Mind your Language: The Psychology of Intercultural Communication

Bellevue College is offering a new interdiscplinary course this quarter. INTER 145: The Psychology of Intercultural Communication will be taught by instructors Deepti Karkhanis and Jennifer Anderson.

The idea for the course came from Karkhanis, who has taught cross-cultural psychology in the past. Knowing Anderson taught an intercultural communication class, she approached her about teaching an interdisciplinary course.

Karkhanis wanted to teach students about how psychology played a role in communicating and said that teachers from two different backgrounds and two different disciplines would be able to give students different perspectives. She also added that she wants to build a sense of community among students within her classroom.

This is the first interdisciplinary course Deepti will teach at BC, but she has experience co-teaching from her time as a professor at George Mason University. She said that instructors of interdisciplinary courses learn not only from each other, but from their students. “Instructors are always learning,” said Karkhanis.

Karkhanis believes that later on the class could be taught by any psychology and communications instructors, who could provide their own perspectives in the context of an interdisciplinary course. She said that instruction on the subject of psychology could find its place in any other discipline. “Psychology can be entwined with almost anything,” she said. In the class, students will learn about their own cultural identity and the influences that contribute to it. Students will develop the ability of effective communication, both in and out of the classroom setting. “In this stage of where BC is heading, the course will give them valuable skills,” Karkhanis said.

Karkhanis said the class should attract anyone interested in communication and mentioned that it fills requirements necessary for nursing students. The course will also fulfill BC’s cultural diversity graduation requirement. Still, she said that the class will be “something that will empower any individual.”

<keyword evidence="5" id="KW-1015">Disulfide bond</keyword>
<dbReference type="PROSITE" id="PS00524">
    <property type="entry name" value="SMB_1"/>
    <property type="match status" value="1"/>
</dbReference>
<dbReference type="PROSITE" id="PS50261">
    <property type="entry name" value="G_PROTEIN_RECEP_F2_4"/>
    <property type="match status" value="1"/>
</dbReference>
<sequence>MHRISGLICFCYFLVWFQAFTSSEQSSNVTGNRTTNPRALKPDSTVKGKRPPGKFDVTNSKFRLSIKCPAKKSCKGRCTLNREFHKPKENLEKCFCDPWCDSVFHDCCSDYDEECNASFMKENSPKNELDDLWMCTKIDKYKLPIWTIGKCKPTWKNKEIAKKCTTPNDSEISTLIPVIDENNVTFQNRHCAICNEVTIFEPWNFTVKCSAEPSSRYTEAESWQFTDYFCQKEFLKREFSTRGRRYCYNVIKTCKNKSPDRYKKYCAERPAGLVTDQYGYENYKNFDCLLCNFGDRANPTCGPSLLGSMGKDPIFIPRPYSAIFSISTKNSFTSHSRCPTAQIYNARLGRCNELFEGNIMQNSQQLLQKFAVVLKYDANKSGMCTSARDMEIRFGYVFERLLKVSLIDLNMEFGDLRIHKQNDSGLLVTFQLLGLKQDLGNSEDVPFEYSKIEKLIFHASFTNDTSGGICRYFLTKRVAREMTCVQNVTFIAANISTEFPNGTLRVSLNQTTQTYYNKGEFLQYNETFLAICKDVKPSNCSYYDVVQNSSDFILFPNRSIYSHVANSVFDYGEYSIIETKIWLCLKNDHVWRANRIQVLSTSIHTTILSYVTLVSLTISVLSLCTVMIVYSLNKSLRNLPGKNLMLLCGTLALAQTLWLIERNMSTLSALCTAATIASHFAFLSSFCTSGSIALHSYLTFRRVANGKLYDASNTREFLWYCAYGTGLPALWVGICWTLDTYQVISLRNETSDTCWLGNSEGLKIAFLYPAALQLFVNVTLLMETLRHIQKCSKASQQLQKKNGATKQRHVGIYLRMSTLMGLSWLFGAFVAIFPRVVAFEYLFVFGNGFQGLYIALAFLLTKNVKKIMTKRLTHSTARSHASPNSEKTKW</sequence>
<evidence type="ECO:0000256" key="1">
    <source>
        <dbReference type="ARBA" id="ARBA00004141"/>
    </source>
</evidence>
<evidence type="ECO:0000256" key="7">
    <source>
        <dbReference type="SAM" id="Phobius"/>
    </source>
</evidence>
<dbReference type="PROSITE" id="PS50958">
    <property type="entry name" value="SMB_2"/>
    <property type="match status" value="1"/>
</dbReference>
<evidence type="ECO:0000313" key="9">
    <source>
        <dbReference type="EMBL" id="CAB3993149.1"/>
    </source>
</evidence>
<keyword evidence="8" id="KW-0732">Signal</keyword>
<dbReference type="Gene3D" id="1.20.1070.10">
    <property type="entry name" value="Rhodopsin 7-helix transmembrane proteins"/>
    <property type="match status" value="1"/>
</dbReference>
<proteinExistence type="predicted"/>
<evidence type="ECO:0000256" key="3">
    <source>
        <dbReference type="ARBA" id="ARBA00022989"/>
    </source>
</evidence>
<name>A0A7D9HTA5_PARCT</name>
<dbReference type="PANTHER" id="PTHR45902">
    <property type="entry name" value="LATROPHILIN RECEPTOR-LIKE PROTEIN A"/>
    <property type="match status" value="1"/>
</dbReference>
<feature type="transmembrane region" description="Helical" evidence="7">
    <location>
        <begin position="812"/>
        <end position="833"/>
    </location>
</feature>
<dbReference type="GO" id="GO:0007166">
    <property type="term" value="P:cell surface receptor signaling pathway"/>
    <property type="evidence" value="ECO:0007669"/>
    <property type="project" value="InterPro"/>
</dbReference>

Students will participate in group projects and discussion seminars regarding films and novels that illustrate aspects of different cultures. Topics the class will cover include cultural values, race, stereotypes, culture shock, spoken language, nonverbal communication, dealing with bias and emotion

The 10-credit course will be held from 11:30 a.m. to 1:20 p.m. Monday through Thursday. Fridays will be the hybrid component, during which students will watch video clips or films and discuss them online. Students will get five psychology credits which are counted as either PSYCH 240 or 250.  They will also get five communications credits, which can be applied towards CMST 210 or 280.

Jennifer Anderson is a communications instructor at Bellevue College. She said she’s displayed interest in how the study of the mind connected with the social and relational aspects of communication. Both teachers will be in the class every day as co-instructors, giving both the psychology and communication perspectives. Anderson emphasized the importance of students building relationships in the classroom. “Students learn from each other,” she said.

Anderson said that the class time will be half activity based, while the other half will be devoted to in-class “student-driven discussion.”

She said that interdisciplinary studies courses allow for “a deeper appreciation that all these topics are interconnected.” The class will offer a safe space to discuss subjects that aren’t otherwise often talked about, Anderson said. She hopes that this will leave students “feeling safe to be a little more vulnerable.”

“Much of how we communicate is subconscious,” said Anderson. She explained that as technology advances, communication changes and that “we have to embrace it by finding that balance.” The course aims to improve communication and understanding in students.

“It’s going to be an awesome class,” Anderson said.